It’s all too common: a company, accidentally or not, exposes your personal information. Cue the stress of canceling accounts, changing passwords, monitoring your credit
Moving can be a headache. For thieves, though, it’s a target. Strangers are in and out of your home for days and your worldly possession — including personal documents and electronics — are left unprotected, leaving you vulnerable.
Take a look at your Facebook profile. There’s a good chance it contains your full name, birth date and hometown.
You’ve likely added a chip-enabled credit card or two to your wallet in the past few months. Many industry experts say EMV cards are safer, but that doesn’t mean Americans are immune to fraud.
Those wary of password-management sites got another reason to question their security after hackers compromised industry leader LastPass.
A spotlight once again fell on the U.S. government’s security technology this summer after hackers and improper data transfers exposed millions of federal employees and contractors.
Attacks targeting healthcare-industry data have exposed the information of millions of Americans this year. More than 12 million were added to the tally when hackers accessed Premera BlueCross BlueShield and CareFirst BlueCross BlueShield databases.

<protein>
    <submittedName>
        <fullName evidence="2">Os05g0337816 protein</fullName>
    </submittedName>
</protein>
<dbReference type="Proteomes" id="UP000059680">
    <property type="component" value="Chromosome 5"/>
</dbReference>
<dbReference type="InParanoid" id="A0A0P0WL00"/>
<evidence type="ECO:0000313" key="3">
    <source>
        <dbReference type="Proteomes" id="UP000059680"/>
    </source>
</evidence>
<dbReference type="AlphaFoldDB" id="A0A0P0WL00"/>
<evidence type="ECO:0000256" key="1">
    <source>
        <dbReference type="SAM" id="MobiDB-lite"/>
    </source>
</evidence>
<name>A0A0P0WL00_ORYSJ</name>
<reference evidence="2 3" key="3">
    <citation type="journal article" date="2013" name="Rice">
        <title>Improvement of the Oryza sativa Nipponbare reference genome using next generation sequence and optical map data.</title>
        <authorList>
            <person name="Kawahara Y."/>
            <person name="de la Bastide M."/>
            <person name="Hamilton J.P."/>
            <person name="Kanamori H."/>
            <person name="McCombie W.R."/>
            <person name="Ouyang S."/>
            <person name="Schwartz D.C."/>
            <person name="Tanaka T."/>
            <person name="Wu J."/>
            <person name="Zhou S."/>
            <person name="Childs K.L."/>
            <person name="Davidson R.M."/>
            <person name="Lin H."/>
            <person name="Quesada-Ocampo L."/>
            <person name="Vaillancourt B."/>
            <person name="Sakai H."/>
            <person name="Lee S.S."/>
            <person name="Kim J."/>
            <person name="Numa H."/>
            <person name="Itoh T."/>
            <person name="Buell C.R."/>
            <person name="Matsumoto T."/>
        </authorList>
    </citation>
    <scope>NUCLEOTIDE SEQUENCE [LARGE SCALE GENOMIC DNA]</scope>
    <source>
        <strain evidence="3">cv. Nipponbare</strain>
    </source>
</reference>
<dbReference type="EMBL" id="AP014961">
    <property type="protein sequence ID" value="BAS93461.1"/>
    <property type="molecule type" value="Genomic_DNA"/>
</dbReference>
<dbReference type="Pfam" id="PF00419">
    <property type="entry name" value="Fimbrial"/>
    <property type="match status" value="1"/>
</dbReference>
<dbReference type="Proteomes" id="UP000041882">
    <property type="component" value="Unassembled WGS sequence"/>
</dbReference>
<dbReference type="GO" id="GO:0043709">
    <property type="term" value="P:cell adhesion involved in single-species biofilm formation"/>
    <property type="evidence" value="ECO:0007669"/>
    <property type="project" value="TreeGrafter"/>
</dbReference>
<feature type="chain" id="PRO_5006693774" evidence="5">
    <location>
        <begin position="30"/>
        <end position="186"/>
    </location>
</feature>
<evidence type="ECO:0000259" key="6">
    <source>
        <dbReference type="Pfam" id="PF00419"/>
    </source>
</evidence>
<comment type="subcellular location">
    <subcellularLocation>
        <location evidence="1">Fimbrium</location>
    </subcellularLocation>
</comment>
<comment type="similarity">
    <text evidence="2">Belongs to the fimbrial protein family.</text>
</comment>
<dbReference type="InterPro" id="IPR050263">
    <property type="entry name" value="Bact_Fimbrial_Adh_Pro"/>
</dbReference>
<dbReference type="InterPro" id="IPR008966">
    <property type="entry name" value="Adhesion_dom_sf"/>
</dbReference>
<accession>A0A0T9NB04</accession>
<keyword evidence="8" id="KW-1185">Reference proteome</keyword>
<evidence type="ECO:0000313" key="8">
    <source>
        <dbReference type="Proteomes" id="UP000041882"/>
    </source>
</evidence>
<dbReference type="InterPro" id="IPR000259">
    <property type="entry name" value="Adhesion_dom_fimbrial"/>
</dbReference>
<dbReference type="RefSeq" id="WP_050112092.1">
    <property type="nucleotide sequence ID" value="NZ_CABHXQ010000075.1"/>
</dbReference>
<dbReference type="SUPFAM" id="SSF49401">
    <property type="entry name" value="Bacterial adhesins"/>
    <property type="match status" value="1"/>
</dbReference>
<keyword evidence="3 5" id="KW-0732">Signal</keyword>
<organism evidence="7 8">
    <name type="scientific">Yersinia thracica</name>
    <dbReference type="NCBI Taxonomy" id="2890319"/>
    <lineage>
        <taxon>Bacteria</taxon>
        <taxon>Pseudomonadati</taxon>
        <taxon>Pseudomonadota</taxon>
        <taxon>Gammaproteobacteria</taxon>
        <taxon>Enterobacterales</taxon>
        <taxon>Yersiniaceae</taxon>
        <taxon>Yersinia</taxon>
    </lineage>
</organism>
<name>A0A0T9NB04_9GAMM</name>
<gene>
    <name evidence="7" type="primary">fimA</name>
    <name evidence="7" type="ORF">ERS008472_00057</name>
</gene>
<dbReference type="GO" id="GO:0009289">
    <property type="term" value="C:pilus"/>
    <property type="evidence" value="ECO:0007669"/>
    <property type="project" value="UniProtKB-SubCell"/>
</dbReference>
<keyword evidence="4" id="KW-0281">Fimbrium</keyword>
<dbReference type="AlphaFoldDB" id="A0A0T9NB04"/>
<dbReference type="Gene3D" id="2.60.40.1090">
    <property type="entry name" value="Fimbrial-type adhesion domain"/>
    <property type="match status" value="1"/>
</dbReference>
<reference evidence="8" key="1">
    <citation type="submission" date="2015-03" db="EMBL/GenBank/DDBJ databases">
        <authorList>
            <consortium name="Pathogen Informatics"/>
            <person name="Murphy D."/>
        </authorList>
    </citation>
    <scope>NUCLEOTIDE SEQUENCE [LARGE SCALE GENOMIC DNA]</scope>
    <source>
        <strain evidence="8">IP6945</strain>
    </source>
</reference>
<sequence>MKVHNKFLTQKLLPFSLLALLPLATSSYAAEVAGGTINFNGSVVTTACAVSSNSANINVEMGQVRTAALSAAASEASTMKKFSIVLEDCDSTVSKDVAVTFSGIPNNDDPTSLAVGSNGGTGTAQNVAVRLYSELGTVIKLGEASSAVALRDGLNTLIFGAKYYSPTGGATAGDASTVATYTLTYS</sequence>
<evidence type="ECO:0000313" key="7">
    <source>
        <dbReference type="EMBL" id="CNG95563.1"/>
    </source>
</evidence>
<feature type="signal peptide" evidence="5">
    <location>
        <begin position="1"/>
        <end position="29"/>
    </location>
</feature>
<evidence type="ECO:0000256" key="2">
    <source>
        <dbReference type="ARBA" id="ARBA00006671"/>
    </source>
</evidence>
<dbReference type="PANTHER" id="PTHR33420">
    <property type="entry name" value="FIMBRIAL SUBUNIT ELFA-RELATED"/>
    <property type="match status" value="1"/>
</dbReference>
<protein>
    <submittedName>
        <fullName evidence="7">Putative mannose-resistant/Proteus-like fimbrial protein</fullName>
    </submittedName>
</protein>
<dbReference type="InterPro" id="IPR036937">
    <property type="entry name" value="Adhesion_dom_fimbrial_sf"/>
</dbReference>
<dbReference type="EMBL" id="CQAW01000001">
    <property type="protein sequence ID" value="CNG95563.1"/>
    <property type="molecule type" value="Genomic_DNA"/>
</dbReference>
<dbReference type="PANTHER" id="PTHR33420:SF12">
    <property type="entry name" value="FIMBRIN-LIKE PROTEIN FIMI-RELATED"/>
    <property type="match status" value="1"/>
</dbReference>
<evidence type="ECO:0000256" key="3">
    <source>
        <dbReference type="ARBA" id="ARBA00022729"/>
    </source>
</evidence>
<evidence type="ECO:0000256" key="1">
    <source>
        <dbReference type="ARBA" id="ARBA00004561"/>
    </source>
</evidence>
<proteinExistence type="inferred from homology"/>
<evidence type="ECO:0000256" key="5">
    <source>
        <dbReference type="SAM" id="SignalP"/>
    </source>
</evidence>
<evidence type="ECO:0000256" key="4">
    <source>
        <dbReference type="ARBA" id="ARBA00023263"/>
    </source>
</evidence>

In one of the largest medical-data thefts in U.S. history, hackers stole personal information of as many as 80 million members and employees of health insurer Anthem Inc. in February of 2015.
Think taxes and you may imagine a totally secure system. Think again. Thieves steal personal information from millions of taxpayers each year, draining billions of federal dollars.
With deliveries to more than 100 million addresses to monitor and 200 federal laws to enforce, Postal Inspectors have a big job. Mail theft could be just an inconvenience or put your credit and your identity at risk. Read on for ways to protect yourself.